2. Materials and method

2.1 Materials

Waste HD-PE plastic (melting point = 138 °C, and density (ρ) = 0.965 g cm−3) was collected from native markets (Jhunjhunu, Rajasthan). The waste HD-PE plastic was separated by looking for the identification code 2, and plastic which was white and transparent. The collected waste HD-PE plastic was washed with caustic free, liquid detergent making it completely dust free and it was then dried in sunlight for 10 h. Dried waste HD-PE plastic was ground into small pieces of size <3–4 mm2 using a grinding machine.

2.2 Method

The systematic pyrolysis production process diagram is shown in Fig. 1. Dried, waste HD-PE plastic with different weight percentages (0% 2%, 5% and 8%) of CuCO3 [Central Drug House (CDH), New Delhi, India] was placed into a two liter, round shaped, Borosil commercial glass reactor (with a wall thickness of 3 mm). Then the glass reactor was placed in a fully insulated chamber of the furnace and an adapter was added to the glass reactor. Then, a coil condenser unit was added to the end of the adapter and the other end of the condenser lead into the liquid hydrocarbon fuel collection device. The temperature of furnace was controlled using an electronic temperature controller that maintained the temperature at a set point within a user specified tolerance by switching on and off appropriately. The maximum temperature, from a starting temperature of room temperature (23 °C), of 390 °C was achieved within 16 min. Solid waste HD-PE plastic in the glass reactor was converted into vapor which then passed through a glass reactor neck to the condenser, where it was collected as a liquid hydrocarbon fuel and this started to occur when the glass reactor was heated above 350 °C. Non-condensable gases were collected in the gas collection device, whereas the non-volatile char products were collected after the glass reactor was cooled to room temperature. The power supply for the experiment was 700 W. The yield of the liquid hydrocarbon fuel was calculated using the following equation:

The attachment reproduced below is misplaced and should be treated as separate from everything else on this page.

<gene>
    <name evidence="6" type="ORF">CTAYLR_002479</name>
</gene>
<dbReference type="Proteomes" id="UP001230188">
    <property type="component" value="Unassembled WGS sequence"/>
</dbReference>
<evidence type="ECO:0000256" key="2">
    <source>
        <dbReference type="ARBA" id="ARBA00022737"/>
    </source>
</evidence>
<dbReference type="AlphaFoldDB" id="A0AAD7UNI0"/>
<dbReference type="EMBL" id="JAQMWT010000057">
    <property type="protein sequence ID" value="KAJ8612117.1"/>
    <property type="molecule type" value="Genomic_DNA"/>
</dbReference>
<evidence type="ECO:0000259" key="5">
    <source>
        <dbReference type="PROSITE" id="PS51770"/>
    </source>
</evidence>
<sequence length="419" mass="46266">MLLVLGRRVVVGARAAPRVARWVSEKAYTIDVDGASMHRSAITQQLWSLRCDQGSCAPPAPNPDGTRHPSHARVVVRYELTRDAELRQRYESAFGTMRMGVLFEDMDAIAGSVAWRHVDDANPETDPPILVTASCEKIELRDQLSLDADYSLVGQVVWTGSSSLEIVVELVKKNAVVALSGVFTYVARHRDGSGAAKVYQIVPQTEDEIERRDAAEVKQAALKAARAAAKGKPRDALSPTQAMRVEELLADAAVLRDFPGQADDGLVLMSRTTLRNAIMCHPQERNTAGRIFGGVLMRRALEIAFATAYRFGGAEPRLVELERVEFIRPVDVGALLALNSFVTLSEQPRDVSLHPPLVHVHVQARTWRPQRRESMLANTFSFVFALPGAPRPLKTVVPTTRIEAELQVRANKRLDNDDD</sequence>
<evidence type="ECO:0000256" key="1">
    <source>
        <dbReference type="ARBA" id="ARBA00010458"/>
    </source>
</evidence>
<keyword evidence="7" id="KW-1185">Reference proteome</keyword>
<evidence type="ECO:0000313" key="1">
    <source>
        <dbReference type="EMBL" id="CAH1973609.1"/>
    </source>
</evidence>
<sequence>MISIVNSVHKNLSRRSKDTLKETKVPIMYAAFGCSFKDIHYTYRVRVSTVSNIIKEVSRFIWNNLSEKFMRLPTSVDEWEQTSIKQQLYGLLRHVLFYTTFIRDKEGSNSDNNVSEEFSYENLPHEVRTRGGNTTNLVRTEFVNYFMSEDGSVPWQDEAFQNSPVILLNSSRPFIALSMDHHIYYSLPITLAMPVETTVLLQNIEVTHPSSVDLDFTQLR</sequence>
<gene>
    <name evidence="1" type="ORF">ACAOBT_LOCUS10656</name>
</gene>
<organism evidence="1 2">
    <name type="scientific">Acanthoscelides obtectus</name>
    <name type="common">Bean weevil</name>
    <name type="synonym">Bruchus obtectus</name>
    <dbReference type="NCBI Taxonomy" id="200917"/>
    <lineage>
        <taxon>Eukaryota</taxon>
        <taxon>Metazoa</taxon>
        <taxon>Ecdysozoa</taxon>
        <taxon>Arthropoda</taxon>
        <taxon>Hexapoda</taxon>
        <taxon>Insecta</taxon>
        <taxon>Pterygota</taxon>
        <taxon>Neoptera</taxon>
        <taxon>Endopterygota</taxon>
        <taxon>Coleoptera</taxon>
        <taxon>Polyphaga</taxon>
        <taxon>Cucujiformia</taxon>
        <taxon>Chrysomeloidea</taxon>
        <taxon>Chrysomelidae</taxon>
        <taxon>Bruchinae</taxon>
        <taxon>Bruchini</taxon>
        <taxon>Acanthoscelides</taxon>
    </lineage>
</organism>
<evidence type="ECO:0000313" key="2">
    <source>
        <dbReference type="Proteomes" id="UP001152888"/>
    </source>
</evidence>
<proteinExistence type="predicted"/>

image file: c8se00040a-t1.tif(1)

image file: c8se00040a-f1.tif
Fig. 1 Three-dimensional (3D) diagram of the production process for turning waste HD-PE plastic into liquid hydrocarbon fuel.

2.3 Analytical methods